13. 73jbass

    73jbass Supporting Member

    Apr 17, 2004
    Ellenwood,Ga.
    Too many? No such thing.
     
  14. Seven. That's not too many. Twenty may be too many.


    Your call though.
     
  15. amerbs38

    amerbs38 Supporting Member

    Jan 15, 2012
    Santa Cruz, CA
    I tell myself "It`s a buyer`s market. Not a good time to sell but plenty of great buying opportunities ...and you can always sell them later" Repeat.
     
  16. Paul M

    Paul M

    Jul 21, 2005
    I have the same problem and I have decided to sell every bass I don't use regulary.

    I have made this absolute final decision at least three times. I still have 13 basses. Haven't sold one yet.

    But I did manage to donate a couple to a garage sale for my local Humanist association. So that's an option.
     
  17. WretchedExcess

    WretchedExcess

    Jul 29, 2013
    I've been buying guitars since I was a teenager. Now it's decades later and I've never sold one, and the number of guitars slowly keeps getting bigger.

    It's not that I'm a hoarder or anything like that -- I don't actually own that many guitars, and when I do buy one, I make sure that it's going to be a keeper.

    With that in mind, I'm not sure that I'd have all that much difficulty parting with any of them for the right price. To me, the biggest impediment to selling a guitar is that it's a PITA to deal with the hassle. That sort of prevents me from buying stuff that I don't really, really want.
     
  18. justdave42

    justdave42

    Sep 20, 2007
    I have the same issue right now, but there are much worse problem to have in life. ;)
     
  19. Pokerdweebz

    Pokerdweebz

    Oct 26, 2012
    Lititz, PA
    I have the exactly same issue right now.I had 8 basses and last week there was a black MIM Jazz on the Bay for 160 local pickup only. It was dirty, but after a good cleaning and ordering a black/white/black pickguard it is a beast. All of my basses are also low priced so I don't feel that bad having them, but it getting a little out of hand. I am left handed so it is definitely a buyers market. I've had a hard time selling basses and always seem to find good deals.
     
  20. Stumbo

    Stumbo Wherever you go, there you are. Supporting Member Commercial User

    Feb 11, 2008
    the Cali Intergalctic Mind Space
    Song Surgeon slow downer software- full 4 hour demo
    Not wanting to sell stuff afflicts many, many people ( including me). :atoz: A few things I picked up along the way may help somewhat explain the situation (at least it did for me):

    Shopping for and buying stuff seems to make us happy, even if it's stuff you don't need or end up using. It may be the process that increases one's sense of well being. Not that this is happening here, taken to the extreme, hoarding and impulsive shopping(shopaholic) to the point where it impacts your life, can be very tough to deal with and are considered symptoms of mental health issues like depression, impulse control, etc. . Even on a small scale, it can be stressful.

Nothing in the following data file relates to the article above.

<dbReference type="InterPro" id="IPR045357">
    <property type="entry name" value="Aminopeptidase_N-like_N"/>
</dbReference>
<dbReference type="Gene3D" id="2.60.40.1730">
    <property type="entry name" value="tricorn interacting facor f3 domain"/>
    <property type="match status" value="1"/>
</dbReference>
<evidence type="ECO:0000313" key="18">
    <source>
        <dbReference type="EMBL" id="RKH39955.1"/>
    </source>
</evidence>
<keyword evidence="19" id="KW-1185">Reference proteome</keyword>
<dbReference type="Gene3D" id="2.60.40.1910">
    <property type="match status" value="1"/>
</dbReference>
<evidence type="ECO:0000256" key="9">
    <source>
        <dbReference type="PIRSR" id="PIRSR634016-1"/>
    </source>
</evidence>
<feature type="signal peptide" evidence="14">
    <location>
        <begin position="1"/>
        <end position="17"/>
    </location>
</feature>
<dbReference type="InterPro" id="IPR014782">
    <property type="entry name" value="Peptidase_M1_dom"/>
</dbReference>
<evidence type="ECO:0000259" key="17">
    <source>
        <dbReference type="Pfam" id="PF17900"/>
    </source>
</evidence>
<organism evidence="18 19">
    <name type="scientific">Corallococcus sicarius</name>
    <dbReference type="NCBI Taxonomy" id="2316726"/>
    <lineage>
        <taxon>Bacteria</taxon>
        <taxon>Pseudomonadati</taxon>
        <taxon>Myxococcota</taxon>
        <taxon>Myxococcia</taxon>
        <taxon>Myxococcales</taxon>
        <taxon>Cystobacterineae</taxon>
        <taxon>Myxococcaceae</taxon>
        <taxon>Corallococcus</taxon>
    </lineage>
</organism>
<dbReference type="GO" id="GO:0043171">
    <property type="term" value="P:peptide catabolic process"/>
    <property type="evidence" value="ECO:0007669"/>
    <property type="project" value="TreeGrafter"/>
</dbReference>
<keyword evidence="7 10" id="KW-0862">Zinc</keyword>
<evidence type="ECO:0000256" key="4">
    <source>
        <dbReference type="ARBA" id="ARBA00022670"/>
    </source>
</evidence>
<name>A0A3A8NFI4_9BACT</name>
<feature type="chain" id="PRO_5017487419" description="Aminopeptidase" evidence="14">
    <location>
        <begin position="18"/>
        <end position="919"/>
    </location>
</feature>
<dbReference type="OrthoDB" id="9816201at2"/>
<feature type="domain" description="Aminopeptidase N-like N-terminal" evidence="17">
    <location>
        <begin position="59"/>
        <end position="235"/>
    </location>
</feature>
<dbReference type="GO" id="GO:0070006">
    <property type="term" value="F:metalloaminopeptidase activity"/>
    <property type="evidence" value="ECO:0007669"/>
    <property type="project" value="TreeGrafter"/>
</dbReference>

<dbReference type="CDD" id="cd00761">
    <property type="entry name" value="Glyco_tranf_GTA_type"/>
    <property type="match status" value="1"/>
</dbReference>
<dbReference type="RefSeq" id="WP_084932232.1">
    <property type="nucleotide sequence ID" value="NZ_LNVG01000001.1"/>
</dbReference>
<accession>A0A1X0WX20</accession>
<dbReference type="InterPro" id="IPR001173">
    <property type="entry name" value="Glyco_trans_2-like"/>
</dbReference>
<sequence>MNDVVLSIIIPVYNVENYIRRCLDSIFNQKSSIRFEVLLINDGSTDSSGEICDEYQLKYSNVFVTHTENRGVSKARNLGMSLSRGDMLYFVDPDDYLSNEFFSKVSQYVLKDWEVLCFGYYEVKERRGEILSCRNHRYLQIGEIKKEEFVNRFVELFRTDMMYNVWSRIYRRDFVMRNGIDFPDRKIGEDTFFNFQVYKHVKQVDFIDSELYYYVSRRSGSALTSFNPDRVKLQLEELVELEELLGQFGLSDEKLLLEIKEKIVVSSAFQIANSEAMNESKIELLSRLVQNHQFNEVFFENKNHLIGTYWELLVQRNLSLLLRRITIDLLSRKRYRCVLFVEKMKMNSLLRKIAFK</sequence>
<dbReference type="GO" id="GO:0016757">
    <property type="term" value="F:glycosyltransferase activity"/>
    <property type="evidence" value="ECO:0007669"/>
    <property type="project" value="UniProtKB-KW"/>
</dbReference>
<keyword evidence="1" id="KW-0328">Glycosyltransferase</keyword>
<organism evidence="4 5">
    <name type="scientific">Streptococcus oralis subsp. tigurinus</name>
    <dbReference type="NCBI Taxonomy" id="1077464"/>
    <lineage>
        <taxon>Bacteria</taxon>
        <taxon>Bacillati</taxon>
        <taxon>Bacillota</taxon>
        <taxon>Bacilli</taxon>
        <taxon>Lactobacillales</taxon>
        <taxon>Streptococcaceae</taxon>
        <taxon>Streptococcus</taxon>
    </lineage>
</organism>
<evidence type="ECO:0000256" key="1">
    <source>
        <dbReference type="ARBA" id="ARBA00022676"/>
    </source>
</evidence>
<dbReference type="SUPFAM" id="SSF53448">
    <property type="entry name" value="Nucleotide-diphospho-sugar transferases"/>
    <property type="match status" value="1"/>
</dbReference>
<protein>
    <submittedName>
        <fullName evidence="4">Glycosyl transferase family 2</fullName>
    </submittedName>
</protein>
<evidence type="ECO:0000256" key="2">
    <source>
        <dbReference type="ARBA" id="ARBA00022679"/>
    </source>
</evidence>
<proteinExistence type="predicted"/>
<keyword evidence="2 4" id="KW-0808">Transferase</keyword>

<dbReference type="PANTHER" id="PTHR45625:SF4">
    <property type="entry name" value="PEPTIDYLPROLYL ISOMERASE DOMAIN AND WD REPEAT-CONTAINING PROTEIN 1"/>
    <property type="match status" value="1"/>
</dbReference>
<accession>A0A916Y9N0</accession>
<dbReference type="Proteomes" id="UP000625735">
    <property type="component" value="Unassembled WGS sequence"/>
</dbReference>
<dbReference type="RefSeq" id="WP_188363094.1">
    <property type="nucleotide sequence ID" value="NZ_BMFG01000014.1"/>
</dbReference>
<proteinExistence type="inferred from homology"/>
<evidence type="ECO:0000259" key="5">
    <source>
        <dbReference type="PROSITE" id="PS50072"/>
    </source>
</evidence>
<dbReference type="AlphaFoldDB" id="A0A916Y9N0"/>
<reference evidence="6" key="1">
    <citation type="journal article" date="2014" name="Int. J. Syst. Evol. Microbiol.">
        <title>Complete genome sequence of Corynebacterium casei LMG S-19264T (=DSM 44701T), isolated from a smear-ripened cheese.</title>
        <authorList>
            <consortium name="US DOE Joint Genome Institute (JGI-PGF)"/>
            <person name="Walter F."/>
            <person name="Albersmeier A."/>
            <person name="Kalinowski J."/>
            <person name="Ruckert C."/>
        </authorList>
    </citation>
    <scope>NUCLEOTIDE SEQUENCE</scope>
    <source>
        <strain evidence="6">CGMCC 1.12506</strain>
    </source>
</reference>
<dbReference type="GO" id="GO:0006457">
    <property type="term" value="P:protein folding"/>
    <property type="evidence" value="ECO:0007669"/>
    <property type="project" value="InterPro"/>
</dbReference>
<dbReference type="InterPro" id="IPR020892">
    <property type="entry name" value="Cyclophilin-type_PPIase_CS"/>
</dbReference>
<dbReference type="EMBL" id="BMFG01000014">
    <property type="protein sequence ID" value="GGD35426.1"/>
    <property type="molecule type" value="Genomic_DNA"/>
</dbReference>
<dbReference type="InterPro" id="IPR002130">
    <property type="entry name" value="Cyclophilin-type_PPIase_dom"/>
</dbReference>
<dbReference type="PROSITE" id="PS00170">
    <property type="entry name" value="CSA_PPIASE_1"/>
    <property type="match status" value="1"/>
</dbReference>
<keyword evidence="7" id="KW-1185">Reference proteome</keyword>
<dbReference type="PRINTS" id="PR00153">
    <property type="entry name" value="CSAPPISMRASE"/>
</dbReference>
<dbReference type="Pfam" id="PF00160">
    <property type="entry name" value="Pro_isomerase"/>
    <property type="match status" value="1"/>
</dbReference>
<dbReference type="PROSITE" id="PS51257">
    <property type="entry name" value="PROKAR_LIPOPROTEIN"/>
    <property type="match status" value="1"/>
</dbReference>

Since you got good deals on your basses, it may be that you have been personally validated by these transactions.

    As far as not being able to sell them, possibly, since the purchases have validated your buying skills and raised your sense of self worth, you may be attached to them and selling them or even thinking about selling them possibly raises your anxiety level. Therefore, you don't sell them. And also keep looking for other purchases.

    Another thought is that you may not care for the selling process and negotiating for your basses along with having to think about advertising, packing, insuring, shipping, mailing, etc., possibly having to deal with and meet people from Craig's list or sell to buyer's out of state and worst of all, you may have to take a loss on the sale or even face rejection by having to hold on to the bass if no one wants to buy it. Selling a bass (or any item) can be a sort of confrontational and stressful process and that may bother you as well.

    Also, making a profit on something your attached to may not make you feel real good since you didn't buy the basses to sell them.

    One way to reframe the process: you could sell them for what you got them for and pass the "great deals" on to other TBrs (and may feel good about that.:)

    Another alternative: since your pretty good about finding "great deals", take a different approach: flip the ones you don't need, make some profit and continue shopping for more good deals with the profits you make.

    Or, consider yourself a collector of "great deals" and don't worry about it. :bassist:

    As far as selling them, I suggest you make a list of the basses in the order of preference and start with selling the least preferred.

    YMMV.

    Good luck!

    Note: All info provided is for educational purposes only. Please see a professional for proper medical and/or psychological treatment.